More and more is being expected of practices in improving the management of diabetes – with initiatives such as the National Service Framework (NSF) for Diabetes and NICE guidance setting increasingly ambitious targets. The National Diabetes Support Team (NDST) has been set up to help support local services throughout the NHS and in meeting these challenges. In this issue, they share latest advice for practices and patients on disposing of used syringes and other sharps.
Fasting during Ramadan – lasting from 15th October to 12th November this year – is one of the five pillars of Islam. The experience of fasting is intended to teach Muslims self-discipline and self-restraint, and to help them understand a little of the plight of the less privileged. But what are the implications of fasting for patients with type 2 diabetes?
It's something that we do so often, but are we always doing it the best way? Check out how to measure blood pressure (BP) correctly, with latest advice from the National Institute for Clinical Excellence and the British Hypertension Society.
This article considers a possible scenario in primary care in which a patient presents with chest pain. Test yourself to see what you would do. Then check this against our recommendations, reflecting on your current procedures and policies within your practice.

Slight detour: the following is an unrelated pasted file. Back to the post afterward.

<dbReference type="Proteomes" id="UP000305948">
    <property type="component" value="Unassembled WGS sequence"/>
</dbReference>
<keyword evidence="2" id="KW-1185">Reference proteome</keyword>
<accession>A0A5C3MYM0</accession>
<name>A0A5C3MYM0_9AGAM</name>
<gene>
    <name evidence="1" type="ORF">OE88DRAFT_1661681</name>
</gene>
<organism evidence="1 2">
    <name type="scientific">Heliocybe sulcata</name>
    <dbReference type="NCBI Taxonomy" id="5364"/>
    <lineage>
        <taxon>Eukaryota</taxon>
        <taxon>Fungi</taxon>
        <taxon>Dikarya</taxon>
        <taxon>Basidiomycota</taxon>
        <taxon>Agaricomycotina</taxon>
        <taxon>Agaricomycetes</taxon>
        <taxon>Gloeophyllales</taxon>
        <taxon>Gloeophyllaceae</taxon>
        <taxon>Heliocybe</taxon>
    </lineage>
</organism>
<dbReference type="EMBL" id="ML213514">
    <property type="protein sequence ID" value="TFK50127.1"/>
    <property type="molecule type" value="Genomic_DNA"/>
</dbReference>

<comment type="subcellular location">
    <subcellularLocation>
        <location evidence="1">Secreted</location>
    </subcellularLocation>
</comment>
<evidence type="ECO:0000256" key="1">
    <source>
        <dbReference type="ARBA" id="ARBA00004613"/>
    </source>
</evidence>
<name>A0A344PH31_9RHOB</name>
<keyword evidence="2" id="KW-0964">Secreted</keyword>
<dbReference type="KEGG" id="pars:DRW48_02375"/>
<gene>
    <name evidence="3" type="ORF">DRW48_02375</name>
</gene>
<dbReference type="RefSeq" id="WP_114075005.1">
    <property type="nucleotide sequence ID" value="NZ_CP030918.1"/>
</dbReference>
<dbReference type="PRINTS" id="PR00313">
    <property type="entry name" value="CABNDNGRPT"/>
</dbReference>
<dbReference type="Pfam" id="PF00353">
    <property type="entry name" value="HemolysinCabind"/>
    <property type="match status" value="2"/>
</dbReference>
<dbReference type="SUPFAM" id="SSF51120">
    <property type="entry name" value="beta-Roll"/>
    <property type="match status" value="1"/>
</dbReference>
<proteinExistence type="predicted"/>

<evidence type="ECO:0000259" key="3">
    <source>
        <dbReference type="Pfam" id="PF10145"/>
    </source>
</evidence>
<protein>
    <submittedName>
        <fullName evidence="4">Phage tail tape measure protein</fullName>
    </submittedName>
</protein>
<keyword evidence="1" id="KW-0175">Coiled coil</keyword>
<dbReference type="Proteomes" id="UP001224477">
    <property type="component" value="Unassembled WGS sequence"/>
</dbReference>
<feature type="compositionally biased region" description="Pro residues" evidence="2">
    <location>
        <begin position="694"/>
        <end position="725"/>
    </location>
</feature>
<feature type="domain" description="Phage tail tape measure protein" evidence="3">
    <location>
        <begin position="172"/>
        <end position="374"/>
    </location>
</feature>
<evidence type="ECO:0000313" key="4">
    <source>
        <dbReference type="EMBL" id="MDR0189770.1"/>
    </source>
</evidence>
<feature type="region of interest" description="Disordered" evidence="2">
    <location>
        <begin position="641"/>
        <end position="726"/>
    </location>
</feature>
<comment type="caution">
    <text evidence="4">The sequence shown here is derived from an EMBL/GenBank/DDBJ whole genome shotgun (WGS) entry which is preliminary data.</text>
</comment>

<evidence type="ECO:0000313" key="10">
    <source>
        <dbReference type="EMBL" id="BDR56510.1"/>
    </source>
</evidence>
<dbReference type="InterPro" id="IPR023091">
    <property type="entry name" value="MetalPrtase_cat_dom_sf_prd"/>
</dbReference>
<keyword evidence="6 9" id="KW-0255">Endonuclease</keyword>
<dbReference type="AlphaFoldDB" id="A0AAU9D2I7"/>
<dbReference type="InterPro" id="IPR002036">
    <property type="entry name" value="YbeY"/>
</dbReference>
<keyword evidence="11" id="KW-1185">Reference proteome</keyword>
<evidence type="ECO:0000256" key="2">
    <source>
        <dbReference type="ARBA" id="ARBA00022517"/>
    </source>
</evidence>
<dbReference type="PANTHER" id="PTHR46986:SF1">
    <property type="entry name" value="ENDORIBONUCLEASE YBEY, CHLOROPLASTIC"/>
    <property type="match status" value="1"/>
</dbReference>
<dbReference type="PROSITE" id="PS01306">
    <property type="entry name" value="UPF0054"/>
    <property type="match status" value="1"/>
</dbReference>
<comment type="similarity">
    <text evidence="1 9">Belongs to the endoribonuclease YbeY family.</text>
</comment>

Sleep apnoea is far more than just snoring associated with brief periods of suspended breathing while asleep. It is an important risk factor for cardiovascular disease and diabetes, so it is well worth asking patients whether they suffer breathing problems during the night and then following up those who do. More than one-third of people with sleep apnoea have hypertension, so measuring blood pressure is important in assessing risk factors and then establishing appropriate preventive treatment.
Atrial fibrillation (AF) is one of those terms that we are hearing more and more in general practice. It is an important risk factor for stroke – particularly in older people – making it a good candidate for primary care teams to target in efforts to prevent cardiovascular disease.
Angina is a common problem in primary care, affecting around one in every six patients aged 65 years and over. It is predominantly chest pain due to transient myocardial ischaemia caused by coronary artery disease. Episodes of angina are typically caused by exertion or emotion, and are relieved by rest. Treatment with drugs and/or surgery that improves blood flow to the heart and lifestyle changes can significantly improve patients' quality of life and survival.